It will be obvious to those skilled in the art that member 265 could be made sufficiently large to house the coffee and cream valves, if desired. In such case slot 2 l i need not be any larger than necessary to permit protruding of the valve outlets. In fact, two holes, one for each outlet, could be substituted for the elongated slot.
Having thus described our invention, we are aware that many modifications thereof are possible of the several features disclosed; accordingly, we do not consider ourselves bound by the specific structure described except as set forth in the appended claims.
1. An electrical system for a coin operated coffee dispensing machine comprising a pair of cams and respective switches actuatable thereby, coffee and hot water valve solenoids operated by said switches, a motor for actuating said cams, a delivery relay, means for initially and momentarily energizing said delivery relay, means for locking in said delivery relay for a predetermined period, said motor being energized in response to energization of said delivery relay, a trigger relay, means for energizin said trigger relay in response to closing of one of said switches at a time determined by the shape of the respective cam, a holding relay, means for energizing said holding relay in response to energization of said trigger relay, means for locking in said holding relay, a commodity relay, means comprising a push button for momentarily energizing said commodity relay, said commodity relay being locked in by current passing through engaged contacts of said holding relay and means comperiod whereby said commodity relay is de-energized.
2. In a device as set forth in claim 1, wherein said timing element comprises a thermal delay relay having a heater filament and having normally engaged contacts through which passes holding current for the solenoid of said holding relay independently of said trigger relay, and release means whereby said normally engaged contacts are disengaged after a predetermined period subsequent to actuation of said push but.- ten.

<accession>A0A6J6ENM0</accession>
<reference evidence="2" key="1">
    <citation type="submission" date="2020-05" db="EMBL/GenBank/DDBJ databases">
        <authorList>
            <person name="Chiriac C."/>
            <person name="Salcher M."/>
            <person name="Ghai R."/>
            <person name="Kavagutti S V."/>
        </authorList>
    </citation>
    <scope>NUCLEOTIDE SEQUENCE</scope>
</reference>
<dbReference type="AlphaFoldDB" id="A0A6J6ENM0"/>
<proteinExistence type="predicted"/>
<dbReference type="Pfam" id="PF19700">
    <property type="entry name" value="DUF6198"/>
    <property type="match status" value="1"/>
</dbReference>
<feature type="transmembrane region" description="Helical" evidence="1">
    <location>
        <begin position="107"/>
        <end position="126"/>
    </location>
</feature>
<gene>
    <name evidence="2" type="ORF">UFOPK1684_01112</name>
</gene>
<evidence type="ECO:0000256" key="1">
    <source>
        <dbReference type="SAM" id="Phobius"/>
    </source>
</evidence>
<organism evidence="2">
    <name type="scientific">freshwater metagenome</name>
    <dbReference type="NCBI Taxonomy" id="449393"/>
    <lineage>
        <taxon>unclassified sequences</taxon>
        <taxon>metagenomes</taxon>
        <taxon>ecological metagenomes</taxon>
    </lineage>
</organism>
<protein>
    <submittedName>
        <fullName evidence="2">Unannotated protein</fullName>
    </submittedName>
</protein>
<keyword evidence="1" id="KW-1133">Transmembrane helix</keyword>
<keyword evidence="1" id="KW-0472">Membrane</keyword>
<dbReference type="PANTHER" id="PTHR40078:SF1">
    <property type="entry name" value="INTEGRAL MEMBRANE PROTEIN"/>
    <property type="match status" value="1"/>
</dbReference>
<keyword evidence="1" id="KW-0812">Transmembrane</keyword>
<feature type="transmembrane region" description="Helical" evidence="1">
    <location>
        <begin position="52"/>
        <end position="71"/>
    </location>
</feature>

3. In a device as set forth in claim 2, wherein said release means comprises a pair of contacts engageable upon energization of said commodity relay to pass current to the heater filament of said thermal delay relay for disengaging the contacts thereof.
4. An electrical control systemfor a dispensing machine comprising a solenoidvalve, a normally open switch for energizing said valve, a cam for closing said switch, electric motor means for actuating said cam, a delivery relay, means ior momentarily energizing said relay, a normally closed switch through which passes a holding current to said relay when said relay is energized, a cam for momentarily opening said latter switch to de-energize said relay, said latter cam being actuated by said electric motor means, a normally open switch and means for closing said switch prior to de-energization of said delivery relay and opening said switch subsequent to deenergization of said delivery relay, and means whereby said last named switch serves to control the extent of actuation of said cams so as to insure the motion thereof to the end of a complete cycle.
5. In a system as set forth in claim 4, wherein the means for closing said normally open switch comprises a cam actuated by said motor means, current to said motor means passing through said switch during a vending cycle.
6. In a machine for vending colfee, a control system comprising a solenoid valve for controlling coiiee extract, a switch controlling said valve, a cam controlling said switch, a delivery relay, an electric motor for actuating said cam, said motor being energized upon energization of said delivery relay, means for momentarily energizing said delivery relay and means for maintaining said delivery relay energized for a predetermined time,